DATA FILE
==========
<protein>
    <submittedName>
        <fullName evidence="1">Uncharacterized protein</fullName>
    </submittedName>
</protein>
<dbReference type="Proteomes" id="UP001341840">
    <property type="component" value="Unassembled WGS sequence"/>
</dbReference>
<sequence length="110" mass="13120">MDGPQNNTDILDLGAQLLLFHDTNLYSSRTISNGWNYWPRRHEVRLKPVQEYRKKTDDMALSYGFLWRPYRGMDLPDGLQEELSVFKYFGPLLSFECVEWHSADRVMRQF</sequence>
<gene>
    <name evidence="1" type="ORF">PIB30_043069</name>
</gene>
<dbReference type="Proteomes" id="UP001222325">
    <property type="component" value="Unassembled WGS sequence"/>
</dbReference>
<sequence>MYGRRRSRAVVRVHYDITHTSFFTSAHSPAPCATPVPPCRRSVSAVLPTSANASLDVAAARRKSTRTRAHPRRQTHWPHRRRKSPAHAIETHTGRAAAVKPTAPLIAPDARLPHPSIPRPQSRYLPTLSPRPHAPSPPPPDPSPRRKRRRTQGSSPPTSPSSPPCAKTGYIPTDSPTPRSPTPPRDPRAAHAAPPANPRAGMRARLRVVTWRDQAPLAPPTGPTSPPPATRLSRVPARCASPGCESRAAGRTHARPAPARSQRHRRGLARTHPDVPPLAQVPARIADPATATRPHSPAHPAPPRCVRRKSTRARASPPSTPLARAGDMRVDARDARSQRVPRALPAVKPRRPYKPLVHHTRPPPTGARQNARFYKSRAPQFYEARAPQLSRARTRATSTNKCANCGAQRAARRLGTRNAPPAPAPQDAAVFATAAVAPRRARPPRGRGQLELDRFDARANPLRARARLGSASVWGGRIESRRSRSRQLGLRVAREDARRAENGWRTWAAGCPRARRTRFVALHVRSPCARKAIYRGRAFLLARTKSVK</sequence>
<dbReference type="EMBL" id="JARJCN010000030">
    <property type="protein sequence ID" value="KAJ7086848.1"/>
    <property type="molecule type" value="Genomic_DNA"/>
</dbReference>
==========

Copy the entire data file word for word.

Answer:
<protein>
    <submittedName>
        <fullName evidence="1">Uncharacterized protein</fullName>
    </submittedName>
</protein>
<dbReference type="Proteomes" id="UP001341840">
    <property type="component" value="Unassembled WGS sequence"/>
</dbReference>
<sequence length="110" mass="13120">MDGPQNNTDILDLGAQLLLFHDTNLYSSRTISNGWNYWPRRHEVRLKPVQEYRKKTDDMALSYGFLWRPYRGMDLPDGLQEELSVFKYFGPLLSFECVEWHSADRVMRQF</sequence>
<gene>
    <name evidence="1" type="ORF">PIB30_043069</name>
</gene>
<dbReference type="Proteomes" id="UP001222325">
    <property type="component" value="Unassembled WGS sequence"/>
</dbReference>
<sequence>MYGRRRSRAVVRVHYDITHTSFFTSAHSPAPCATPVPPCRRSVSAVLPTSANASLDVAAARRKSTRTRAHPRRQTHWPHRRRKSPAHAIETHTGRAAAVKPTAPLIAPDARLPHPSIPRPQSRYLPTLSPRPHAPSPPPPDPSPRRKRRRTQGSSPPTSPSSPPCAKTGYIPTDSPTPRSPTPPRDPRAAHAAPPANPRAGMRARLRVVTWRDQAPLAPPTGPTSPPPATRLSRVPARCASPGCESRAAGRTHARPAPARSQRHRRGLARTHPDVPPLAQVPARIADPATATRPHSPAHPAPPRCVRRKSTRARASPPSTPLARAGDMRVDARDARSQRVPRALPAVKPRRPYKPLVHHTRPPPTGARQNARFYKSRAPQFYEARAPQLSRARTRATSTNKCANCGAQRAARRLGTRNAPPAPAPQDAAVFATAAVAPRRARPPRGRGQLELDRFDARANPLRARARLGSASVWGGRIESRRSRSRQLGLRVAREDARRAENGWRTWAAGCPRARRTRFVALHVRSPCARKAIYRGRAFLLARTKSVK</sequence>
<dbReference type="EMBL" id="JARJCN010000030">
    <property type="protein sequence ID" value="KAJ7086848.1"/>
    <property type="molecule type" value="Genomic_DNA"/>
</dbReference>